The advantages of the present invention over the prior art are shown in FIGS. 2 and 3. FIG. 2 is a graph of coefficient of friction data plotted against a range of slip speed between 0 to 175 rounds per minute. Curve G represents data obtained on a friction facing layer made by bonding carbon particles/phenolic powder to a compliant carrier sheet. Curve F represents data obtained on a prior art porous fibrous sheet without the carbon particles/phenolic powder layer. It is seen that for the friction facing layer embodying the present invention, curve G, the coefficient of friction remains essentially constant throughout a wide range of slip speed between 10 to 175 rounds per minute. In contrast, the coefficient of friction of the prior art friction facing layer decreases by approximately 35 percent within the same range of slip speed.
The essentially constant coefficient of friction of the clutch plate member embodying the present invention over the wide range of slip speed eliminates the transmission shudder phenomenon almost completely. The drivability of the automobile is greatly improved because of the elimination of shudder.
FIG. 3 shows the benefit obtained when a compliant carrier sheet is used between the carbon particles/phenolic resin layer and the metal substrate plate. The temperature at the interface between friction material on a driving clutch plate member and the mating metal surface on a driven clutch plate member is recorded against time in FIG. 3. Curves L and M represent data obtained on the clutch plate member embodying the present invention, L and M denote data obtained at the high spot and low spot of the interface respectively. Curves N and O represent data obtained on a prior art clutch plate member where no compliant carrier sheet was used, N and 0 denote data obtained at the high spot and low spot of the interface respectively. The high spot temperature at the interface is also referred to as the maximum operating temperature of the friction facing layer.
It is seen when curves L and N are compared that the high spot temperature of a clutch plate member having a compliant carrier sheet are approximately 25 degrees fahrenheit lower than that obtained on a clutch plate member without the carrier sheet. A reduction in the high spot temperature, or the maximum operating temperature, of approximately 7% is achieved. It should be noted here that it is desirable in the design of transmission clutch plate members to have the lowest possible high spot temperature. This is to avoid the degradation of the fluid medium contained in the transmission and the phenolic resin contained in the friction material. It is advantageous to have a lower high spot temperature in order to provide a clutch plate member of high durability and long service life.
The low spot temperatures, represented by curves M and O in FIG. 3, also show the advantages achieved by the present invention. The low spot temperature data obtained on the clutch plate member embodying the present invention is approximately 25 degrees higher than that obtained on the prior art clutch plate member. This is a desirable result since it indicates that in the clutch plate member embodying the present invention the temperature gradient on the friction facing surface is smaller than that on the prior art clutch plate member. It is believed that a more uniform temperature distribution on the friction facing surface helps to eliminate the formation of hot spots. Since hot spots reduce the durability of the friction facing layer, an overall lower operating temperature resulting from a lower and more uniform temperature profile across the friction facing surface improves the service life of the clutch plate member.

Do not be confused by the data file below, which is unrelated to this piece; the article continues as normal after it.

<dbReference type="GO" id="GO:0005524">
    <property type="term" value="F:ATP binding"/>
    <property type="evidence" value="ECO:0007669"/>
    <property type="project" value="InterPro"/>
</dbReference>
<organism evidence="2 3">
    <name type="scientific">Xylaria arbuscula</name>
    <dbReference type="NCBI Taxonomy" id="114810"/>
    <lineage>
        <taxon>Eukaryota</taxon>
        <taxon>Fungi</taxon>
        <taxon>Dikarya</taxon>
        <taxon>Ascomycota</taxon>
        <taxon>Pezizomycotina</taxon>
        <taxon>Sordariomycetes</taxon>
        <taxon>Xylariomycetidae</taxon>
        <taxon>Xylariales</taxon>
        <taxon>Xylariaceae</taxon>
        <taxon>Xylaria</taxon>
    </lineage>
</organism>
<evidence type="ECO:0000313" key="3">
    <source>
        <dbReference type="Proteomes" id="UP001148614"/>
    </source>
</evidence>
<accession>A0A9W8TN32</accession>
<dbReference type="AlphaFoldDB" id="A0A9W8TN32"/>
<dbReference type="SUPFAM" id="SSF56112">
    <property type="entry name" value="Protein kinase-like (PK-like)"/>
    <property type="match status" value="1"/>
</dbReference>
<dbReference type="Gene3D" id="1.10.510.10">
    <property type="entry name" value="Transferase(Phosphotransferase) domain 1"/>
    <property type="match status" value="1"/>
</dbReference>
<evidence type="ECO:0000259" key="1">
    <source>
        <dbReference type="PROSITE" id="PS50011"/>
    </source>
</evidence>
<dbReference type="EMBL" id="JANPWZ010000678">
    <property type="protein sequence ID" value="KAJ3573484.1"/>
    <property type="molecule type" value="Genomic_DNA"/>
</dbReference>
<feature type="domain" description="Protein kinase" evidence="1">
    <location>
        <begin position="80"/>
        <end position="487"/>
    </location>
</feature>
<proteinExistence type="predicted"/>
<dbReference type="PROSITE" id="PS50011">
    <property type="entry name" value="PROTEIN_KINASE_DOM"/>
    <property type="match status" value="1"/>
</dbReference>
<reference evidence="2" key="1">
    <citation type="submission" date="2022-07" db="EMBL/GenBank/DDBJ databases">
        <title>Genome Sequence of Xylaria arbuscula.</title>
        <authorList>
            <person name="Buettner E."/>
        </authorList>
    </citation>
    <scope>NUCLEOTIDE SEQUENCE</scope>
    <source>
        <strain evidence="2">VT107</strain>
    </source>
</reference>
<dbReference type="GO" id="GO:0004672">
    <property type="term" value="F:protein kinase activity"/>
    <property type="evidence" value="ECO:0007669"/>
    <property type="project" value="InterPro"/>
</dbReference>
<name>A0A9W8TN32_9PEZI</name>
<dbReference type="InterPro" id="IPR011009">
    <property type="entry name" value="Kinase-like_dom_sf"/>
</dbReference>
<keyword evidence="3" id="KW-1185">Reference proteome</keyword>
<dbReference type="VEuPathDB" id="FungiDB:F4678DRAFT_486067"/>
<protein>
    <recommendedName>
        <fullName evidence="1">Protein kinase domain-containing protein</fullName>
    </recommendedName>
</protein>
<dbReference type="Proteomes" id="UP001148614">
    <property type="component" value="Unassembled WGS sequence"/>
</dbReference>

The achievement of lower operating temperature in the friction facing layer by the present invention can be explained as follows. First, it is recognized that the two mating surfaces, i.e., the metal surface on a driven clutch plate member and the surface of the friction material layer, are both very rigid. It is further recognized that the two rigid mating surfaces are never perfectly flat, i.e., there is always waviness or taper present. A highly compressible compliant carrier sheet paper placed in between the metal substrate plate and the friction material layer on the driving clutch plate member improves the conformance between the two mating surfaces, i.e., surface on the driven clutch plate member and the surface of the friction material layer, when they are pressed against each other. Data (not shown here) indicated that contact area between the two mating surfaces achieved without the compliant carrier sheet is only approximately 30 percent of the total available area. The addition of a compliant carrier sheet in between the metal substrate plate and the friction material layer increases the contact area to approximately 70 percent. The contact between the two rigid mating surfaces when they are pressed against each other is significantly improved. This in turn enables an overall lower operating temperature in the friction material layer leading to a clutch plate member having improved durability and service life.
While our invention has been described in terms of a preferred embodiment thereof, it is to be appreciated that those skilled in the art will readily apply these teachings to other possible variations of the invention.
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|U.S. Classification||442/378, 428/408, 428/457, 428/323, 442/417|
|International Classification||F16D69/02, B32B5/16, F16D13/62|
|Cooperative Classification||Y10T428/31678, Y10T442/699, Y10T442/656, Y10T428/25, B32B5/16, F16D69/025, Y10T428/30|
|European Classification||B32B5/16, F16D69/02D|
|Oct 28, 1985||AS||Assignment|
Owner name: GENERAL MOTORS CORPORATION, DETROIT, MI., A CORP.
Free format text: ASSIGNMENT OF ASSIGNORS INTEREST.;ASSIGNORS:NELS, TERRY E.;ELDRIDGE, LARRY;DOTY, GERALD L.;REEL/FRAME:004481/0274;SIGNING DATES FROM 19851016 TO 19851021
|Jul 6, 1990||FPAY||Fee payment|
Year of fee payment: 4
|Jun 27, 1994||FPAY||Fee payment|
Year of fee payment: 8
|Aug 18, 1998||REMI||Maintenance fee reminder mailed|
|Nov 30, 1998||FPAY||Fee payment|
Year of fee payment: 12
|Nov 30, 1998||SULP||Surcharge for late payment|